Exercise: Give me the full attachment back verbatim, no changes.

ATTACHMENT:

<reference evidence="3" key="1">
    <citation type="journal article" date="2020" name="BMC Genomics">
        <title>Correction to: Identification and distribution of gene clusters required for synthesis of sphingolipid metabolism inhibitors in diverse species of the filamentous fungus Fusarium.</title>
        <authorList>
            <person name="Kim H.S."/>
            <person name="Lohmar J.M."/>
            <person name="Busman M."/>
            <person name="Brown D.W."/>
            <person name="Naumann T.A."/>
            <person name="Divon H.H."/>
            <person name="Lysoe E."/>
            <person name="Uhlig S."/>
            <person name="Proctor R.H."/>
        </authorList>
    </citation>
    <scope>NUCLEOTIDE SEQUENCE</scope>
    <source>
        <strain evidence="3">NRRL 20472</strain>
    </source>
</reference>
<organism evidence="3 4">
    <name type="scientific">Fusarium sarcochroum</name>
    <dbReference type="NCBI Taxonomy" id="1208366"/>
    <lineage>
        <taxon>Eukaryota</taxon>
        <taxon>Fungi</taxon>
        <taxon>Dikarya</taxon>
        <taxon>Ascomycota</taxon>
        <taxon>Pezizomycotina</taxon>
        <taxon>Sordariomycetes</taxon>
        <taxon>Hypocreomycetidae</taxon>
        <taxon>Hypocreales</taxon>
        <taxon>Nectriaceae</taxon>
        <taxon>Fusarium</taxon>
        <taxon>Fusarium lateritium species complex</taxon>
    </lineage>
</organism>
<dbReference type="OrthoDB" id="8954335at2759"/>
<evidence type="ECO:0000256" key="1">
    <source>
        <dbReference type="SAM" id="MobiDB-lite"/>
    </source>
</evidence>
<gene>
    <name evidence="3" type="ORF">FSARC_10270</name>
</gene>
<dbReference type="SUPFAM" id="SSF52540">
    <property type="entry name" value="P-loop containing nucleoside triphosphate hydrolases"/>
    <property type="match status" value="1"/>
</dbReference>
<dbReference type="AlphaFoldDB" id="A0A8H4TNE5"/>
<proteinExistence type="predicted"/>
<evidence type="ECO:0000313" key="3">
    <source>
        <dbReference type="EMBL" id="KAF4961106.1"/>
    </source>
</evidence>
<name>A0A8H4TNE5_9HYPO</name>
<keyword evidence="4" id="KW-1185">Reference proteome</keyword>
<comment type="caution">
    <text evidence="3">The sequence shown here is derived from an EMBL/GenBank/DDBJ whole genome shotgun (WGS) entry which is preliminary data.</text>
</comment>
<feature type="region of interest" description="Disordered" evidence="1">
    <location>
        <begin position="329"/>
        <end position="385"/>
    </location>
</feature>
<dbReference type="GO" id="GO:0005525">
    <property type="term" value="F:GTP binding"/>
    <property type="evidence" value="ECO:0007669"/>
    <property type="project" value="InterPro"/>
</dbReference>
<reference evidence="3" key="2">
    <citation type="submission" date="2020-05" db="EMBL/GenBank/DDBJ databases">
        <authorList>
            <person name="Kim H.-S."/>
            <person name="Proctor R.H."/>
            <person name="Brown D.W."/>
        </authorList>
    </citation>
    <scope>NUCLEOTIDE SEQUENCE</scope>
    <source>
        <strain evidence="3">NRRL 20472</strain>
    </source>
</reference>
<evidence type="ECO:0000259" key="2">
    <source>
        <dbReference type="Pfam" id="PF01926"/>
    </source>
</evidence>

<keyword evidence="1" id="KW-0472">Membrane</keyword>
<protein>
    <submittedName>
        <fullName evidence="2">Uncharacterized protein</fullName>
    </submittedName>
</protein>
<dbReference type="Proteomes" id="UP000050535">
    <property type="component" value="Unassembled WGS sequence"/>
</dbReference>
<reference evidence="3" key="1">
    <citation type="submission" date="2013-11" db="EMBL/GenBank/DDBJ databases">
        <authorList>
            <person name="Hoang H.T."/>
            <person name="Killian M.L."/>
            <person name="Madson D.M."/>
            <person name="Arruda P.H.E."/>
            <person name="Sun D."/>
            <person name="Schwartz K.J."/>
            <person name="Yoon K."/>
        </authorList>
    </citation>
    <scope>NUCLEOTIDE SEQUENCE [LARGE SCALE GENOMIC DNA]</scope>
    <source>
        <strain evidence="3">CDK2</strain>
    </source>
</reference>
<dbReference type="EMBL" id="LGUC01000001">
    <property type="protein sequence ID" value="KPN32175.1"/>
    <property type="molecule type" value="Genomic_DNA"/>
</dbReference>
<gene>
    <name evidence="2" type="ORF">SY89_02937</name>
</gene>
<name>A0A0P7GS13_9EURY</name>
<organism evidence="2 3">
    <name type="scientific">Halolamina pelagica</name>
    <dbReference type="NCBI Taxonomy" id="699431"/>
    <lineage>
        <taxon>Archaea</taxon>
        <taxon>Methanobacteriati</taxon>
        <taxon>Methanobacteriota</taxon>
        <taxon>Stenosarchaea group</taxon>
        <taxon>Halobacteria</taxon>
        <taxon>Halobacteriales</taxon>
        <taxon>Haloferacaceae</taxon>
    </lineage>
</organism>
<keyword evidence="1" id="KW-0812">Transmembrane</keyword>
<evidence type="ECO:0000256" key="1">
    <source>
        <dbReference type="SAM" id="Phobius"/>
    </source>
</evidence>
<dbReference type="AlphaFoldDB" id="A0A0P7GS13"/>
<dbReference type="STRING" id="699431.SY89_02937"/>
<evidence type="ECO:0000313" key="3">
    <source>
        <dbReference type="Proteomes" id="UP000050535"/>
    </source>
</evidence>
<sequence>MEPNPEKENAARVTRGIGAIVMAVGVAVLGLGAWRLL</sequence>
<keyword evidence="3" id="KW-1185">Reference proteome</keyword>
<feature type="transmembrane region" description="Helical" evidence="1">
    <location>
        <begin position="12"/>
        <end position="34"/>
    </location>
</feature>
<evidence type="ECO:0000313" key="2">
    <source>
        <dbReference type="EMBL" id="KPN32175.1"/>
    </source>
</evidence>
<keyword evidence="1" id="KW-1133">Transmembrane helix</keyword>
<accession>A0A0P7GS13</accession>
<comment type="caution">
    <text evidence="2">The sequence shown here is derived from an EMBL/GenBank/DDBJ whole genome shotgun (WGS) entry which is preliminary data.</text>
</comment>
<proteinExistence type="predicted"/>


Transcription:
<reference evidence="3" key="1">
    <citation type="journal article" date="2020" name="BMC Genomics">
        <title>Correction to: Identification and distribution of gene clusters required for synthesis of sphingolipid metabolism inhibitors in diverse species of the filamentous fungus Fusarium.</title>
        <authorList>
            <person name="Kim H.S."/>
            <person name="Lohmar J.M."/>
            <person name="Busman M."/>
            <person name="Brown D.W."/>
            <person name="Naumann T.A."/>
            <person name="Divon H.H."/>
            <person name="Lysoe E."/>
            <person name="Uhlig S."/>
            <person name="Proctor R.H."/>
        </authorList>
    </citation>
    <scope>NUCLEOTIDE SEQUENCE</scope>
    <source>
        <strain evidence="3">NRRL 20472</strain>
    </source>
</reference>
<organism evidence="3 4">
    <name type="scientific">Fusarium sarcochroum</name>
    <dbReference type="NCBI Taxonomy" id="1208366"/>
    <lineage>
        <taxon>Eukaryota</taxon>
        <taxon>Fungi</taxon>
        <taxon>Dikarya</taxon>
        <taxon>Ascomycota</taxon>
        <taxon>Pezizomycotina</taxon>
        <taxon>Sordariomycetes</taxon>
        <taxon>Hypocreomycetidae</taxon>
        <taxon>Hypocreales</taxon>
        <taxon>Nectriaceae</taxon>
        <taxon>Fusarium</taxon>
        <taxon>Fusarium lateritium species complex</taxon>
    </lineage>
</organism>
<dbReference type="OrthoDB" id="8954335at2759"/>
<evidence type="ECO:0000256" key="1">
    <source>
        <dbReference type="SAM" id="MobiDB-lite"/>
    </source>
</evidence>
<gene>
    <name evidence="3" type="ORF">FSARC_10270</name>
</gene>
<dbReference type="SUPFAM" id="SSF52540">
    <property type="entry name" value="P-loop containing nucleoside triphosphate hydrolases"/>
    <property type="match status" value="1"/>
</dbReference>
<dbReference type="AlphaFoldDB" id="A0A8H4TNE5"/>
<proteinExistence type="predicted"/>
<evidence type="ECO:0000313" key="3">
    <source>
        <dbReference type="EMBL" id="KAF4961106.1"/>
    </source>
</evidence>
<name>A0A8H4TNE5_9HYPO</name>
<keyword evidence="4" id="KW-1185">Reference proteome</keyword>
<comment type="caution">
    <text evidence="3">The sequence shown here is derived from an EMBL/GenBank/DDBJ whole genome shotgun (WGS) entry which is preliminary data.</text>
</comment>
<feature type="region of interest" description="Disordered" evidence="1">
    <location>
        <begin position="329"/>
        <end position="385"/>
    </location>
</feature>
<dbReference type="GO" id="GO:0005525">
    <property type="term" value="F:GTP binding"/>
    <property type="evidence" value="ECO:0007669"/>
    <property type="project" value="InterPro"/>
</dbReference>
<reference evidence="3" key="2">
    <citation type="submission" date="2020-05" db="EMBL/GenBank/DDBJ databases">
        <authorList>
            <person name="Kim H.-S."/>
            <person name="Proctor R.H."/>
            <person name="Brown D.W."/>
        </authorList>
    </citation>
    <scope>NUCLEOTIDE SEQUENCE</scope>
    <source>
        <strain evidence="3">NRRL 20472</strain>
    </source>
</reference>
<evidence type="ECO:0000259" key="2">
    <source>
        <dbReference type="Pfam" id="PF01926"/>
    </source>
</evidence>

<keyword evidence="1" id="KW-0472">Membrane</keyword>
<protein>
    <submittedName>
        <fullName evidence="2">Uncharacterized protein</fullName>
    </submittedName>
</protein>
<dbReference type="Proteomes" id="UP000050535">
    <property type="component" value="Unassembled WGS sequence"/>
</dbReference>
<reference evidence="3" key="1">
    <citation type="submission" date="2013-11" db="EMBL/GenBank/DDBJ databases">
        <authorList>
            <person name="Hoang H.T."/>
            <person name="Killian M.L."/>
            <person name="Madson D.M."/>
            <person name="Arruda P.H.E."/>
            <person name="Sun D."/>
            <person name="Schwartz K.J."/>
            <person name="Yoon K."/>
        </authorList>
    </citation>
    <scope>NUCLEOTIDE SEQUENCE [LARGE SCALE GENOMIC DNA]</scope>
    <source>
        <strain evidence="3">CDK2</strain>
    </source>
</reference>
<dbReference type="EMBL" id="LGUC01000001">
    <property type="protein sequence ID" value="KPN32175.1"/>
    <property type="molecule type" value="Genomic_DNA"/>
</dbReference>
<gene>
    <name evidence="2" type="ORF">SY89_02937</name>
</gene>
<name>A0A0P7GS13_9EURY</name>
<organism evidence="2 3">
    <name type="scientific">Halolamina pelagica</name>
    <dbReference type="NCBI Taxonomy" id="699431"/>
    <lineage>
        <taxon>Archaea</taxon>
        <taxon>Methanobacteriati</taxon>
        <taxon>Methanobacteriota</taxon>
        <taxon>Stenosarchaea group</taxon>
        <taxon>Halobacteria</taxon>
        <taxon>Halobacteriales</taxon>
        <taxon>Haloferacaceae</taxon>
    </lineage>
</organism>
<keyword evidence="1" id="KW-0812">Transmembrane</keyword>
<evidence type="ECO:0000256" key="1">
    <source>
        <dbReference type="SAM" id="Phobius"/>
    </source>
</evidence>
<dbReference type="AlphaFoldDB" id="A0A0P7GS13"/>
<dbReference type="STRING" id="699431.SY89_02937"/>
<evidence type="ECO:0000313" key="3">
    <source>
        <dbReference type="Proteomes" id="UP000050535"/>
    </source>
</evidence>
<sequence>MEPNPEKENAARVTRGIGAIVMAVGVAVLGLGAWRLL</sequence>
<keyword evidence="3" id="KW-1185">Reference proteome</keyword>
<feature type="transmembrane region" description="Helical" evidence="1">
    <location>
        <begin position="12"/>
        <end position="34"/>
    </location>
</feature>
<evidence type="ECO:0000313" key="2">
    <source>
        <dbReference type="EMBL" id="KPN32175.1"/>
    </source>
</evidence>
<keyword evidence="1" id="KW-1133">Transmembrane helix</keyword>
<accession>A0A0P7GS13</accession>
<comment type="caution">
    <text evidence="2">The sequence shown here is derived from an EMBL/GenBank/DDBJ whole genome shotgun (WGS) entry which is preliminary data.</text>
</comment>
<proteinExistence type="predicted"/>